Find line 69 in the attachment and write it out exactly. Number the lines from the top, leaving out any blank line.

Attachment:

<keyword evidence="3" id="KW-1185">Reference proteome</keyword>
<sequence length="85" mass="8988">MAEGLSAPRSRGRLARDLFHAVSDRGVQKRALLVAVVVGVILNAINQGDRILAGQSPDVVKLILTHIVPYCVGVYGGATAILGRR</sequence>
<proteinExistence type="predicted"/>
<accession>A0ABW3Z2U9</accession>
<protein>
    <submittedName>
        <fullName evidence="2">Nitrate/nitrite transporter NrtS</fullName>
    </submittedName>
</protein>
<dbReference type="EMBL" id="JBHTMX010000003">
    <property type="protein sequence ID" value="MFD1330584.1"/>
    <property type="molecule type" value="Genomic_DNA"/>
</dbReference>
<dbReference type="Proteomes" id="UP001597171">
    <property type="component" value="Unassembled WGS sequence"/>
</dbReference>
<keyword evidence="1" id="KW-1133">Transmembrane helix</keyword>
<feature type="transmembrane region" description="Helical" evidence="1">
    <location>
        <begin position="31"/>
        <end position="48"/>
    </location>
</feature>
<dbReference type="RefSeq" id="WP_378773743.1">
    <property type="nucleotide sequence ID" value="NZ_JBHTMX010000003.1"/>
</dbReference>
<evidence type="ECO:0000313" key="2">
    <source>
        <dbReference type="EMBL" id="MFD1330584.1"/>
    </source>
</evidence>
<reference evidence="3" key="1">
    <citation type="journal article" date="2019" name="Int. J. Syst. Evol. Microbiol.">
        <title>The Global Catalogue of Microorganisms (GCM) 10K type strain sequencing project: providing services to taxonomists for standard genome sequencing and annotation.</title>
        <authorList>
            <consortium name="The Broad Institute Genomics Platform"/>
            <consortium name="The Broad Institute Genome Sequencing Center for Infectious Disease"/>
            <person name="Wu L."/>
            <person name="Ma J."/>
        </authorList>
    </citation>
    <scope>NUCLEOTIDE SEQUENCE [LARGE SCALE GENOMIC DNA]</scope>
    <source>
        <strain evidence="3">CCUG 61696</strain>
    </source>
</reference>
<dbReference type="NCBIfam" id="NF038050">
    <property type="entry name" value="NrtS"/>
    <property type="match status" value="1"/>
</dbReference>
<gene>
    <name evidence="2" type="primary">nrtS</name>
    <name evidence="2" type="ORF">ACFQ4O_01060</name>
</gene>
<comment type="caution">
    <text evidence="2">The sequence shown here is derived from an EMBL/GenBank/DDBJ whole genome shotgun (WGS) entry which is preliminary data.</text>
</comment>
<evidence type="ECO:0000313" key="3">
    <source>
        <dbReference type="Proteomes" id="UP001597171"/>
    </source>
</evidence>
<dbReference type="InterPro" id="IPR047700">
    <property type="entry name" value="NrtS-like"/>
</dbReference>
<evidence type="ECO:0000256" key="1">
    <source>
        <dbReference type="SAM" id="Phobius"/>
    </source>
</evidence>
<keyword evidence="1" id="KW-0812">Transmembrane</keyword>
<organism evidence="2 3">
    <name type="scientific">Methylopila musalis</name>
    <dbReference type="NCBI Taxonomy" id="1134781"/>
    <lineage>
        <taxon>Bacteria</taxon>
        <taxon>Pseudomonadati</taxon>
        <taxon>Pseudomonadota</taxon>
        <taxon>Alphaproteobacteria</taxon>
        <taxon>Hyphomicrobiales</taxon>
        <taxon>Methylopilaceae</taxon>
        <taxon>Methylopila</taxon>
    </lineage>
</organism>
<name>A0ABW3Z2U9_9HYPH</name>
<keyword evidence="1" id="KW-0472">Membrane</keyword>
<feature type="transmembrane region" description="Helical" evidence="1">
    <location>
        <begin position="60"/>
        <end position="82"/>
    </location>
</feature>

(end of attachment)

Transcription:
    </source>